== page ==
Nuadha's Tale

Ignorance can be tolerated, where reason is left free to combat it. -Thomas Jefferson

Thursday, April 10, 2003

Myths and Roleplaying
From this site (link via Arref):

Recreational roleplaying draws much of its content from the world of myth. There are some very practical reasons for this. People share a lot of myths in common, and many psychologists and sociologists have argued that our identities are founded in myths. Myths are powerful, symbolic, instantly accessable, and embody much of the language of our creative selves. They're easy to talk about, easy to understand, and don't need complex pictures or explanations.

By drawing on common myth, roleplaying games let us find and explore those things that are important to us -- the heroes and monsters of our social and personal subconsciousses. Many stories told by roleplaying games are so deeply rooted in myth that they're instantly recognisable to a stranger entering in the middle of a game. The symbols are clear, and the issues are common to us all.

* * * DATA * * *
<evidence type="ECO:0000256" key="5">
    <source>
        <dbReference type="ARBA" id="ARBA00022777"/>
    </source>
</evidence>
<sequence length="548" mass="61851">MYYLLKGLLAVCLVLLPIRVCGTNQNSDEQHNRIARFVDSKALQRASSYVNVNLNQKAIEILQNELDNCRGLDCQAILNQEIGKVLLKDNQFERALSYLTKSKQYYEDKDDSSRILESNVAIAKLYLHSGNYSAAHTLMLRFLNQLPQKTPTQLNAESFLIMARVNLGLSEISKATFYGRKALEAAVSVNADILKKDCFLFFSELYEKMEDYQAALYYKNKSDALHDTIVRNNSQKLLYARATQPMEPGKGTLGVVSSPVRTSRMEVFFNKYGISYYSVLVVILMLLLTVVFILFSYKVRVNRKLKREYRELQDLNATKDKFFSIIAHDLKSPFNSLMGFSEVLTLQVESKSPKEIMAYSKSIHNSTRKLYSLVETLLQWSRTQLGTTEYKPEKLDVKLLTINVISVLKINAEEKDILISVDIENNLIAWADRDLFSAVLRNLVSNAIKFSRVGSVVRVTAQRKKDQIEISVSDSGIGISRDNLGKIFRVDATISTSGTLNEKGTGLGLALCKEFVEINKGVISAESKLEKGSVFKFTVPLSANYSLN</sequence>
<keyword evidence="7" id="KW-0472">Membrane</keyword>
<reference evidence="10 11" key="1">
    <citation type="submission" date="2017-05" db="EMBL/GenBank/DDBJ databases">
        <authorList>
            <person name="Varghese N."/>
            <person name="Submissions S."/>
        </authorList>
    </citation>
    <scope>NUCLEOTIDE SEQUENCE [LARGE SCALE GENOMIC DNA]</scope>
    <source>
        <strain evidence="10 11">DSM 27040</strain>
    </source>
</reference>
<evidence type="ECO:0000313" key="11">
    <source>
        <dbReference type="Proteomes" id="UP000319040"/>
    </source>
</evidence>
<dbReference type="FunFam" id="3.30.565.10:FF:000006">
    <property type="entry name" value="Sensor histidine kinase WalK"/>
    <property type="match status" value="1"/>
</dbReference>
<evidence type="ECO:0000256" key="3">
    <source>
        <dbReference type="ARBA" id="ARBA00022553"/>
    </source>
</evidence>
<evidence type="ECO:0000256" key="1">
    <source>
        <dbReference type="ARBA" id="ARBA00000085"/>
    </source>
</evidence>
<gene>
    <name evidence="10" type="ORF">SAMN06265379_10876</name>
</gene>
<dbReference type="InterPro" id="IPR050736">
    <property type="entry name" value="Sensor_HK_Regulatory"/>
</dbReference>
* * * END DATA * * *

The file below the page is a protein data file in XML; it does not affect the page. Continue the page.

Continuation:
Roleplaying games are very eclectic in the myths they draw on. The stories of knights, princesses, dragons and dwarves are familiar fare. So too are the myths of modern adventure heroes, wild west heroes and comic book heroes. As well as drawing on the heroes and villains of Christian and pre-Christian myth, myths are drawn from the rich legacies of all kinds of other cultures. Many roleplayers have become skilled tale-weavers in the myths of cultures far different to their own.

The myths of our culture develop constantly, and nowadays, each development is reflected in roleplaying. As the dystopian vision of Cyberpunk developed in the eighties, with the novels of Gibson and others, the roleplaying reflections of these books came not after. As vampires came to the book and screen in the early nineties, they came too to roleplaying games. Born of our current interests, roleplaying offers its players a way of expressing and reflecting those social changes that move about them, in the language of myth.


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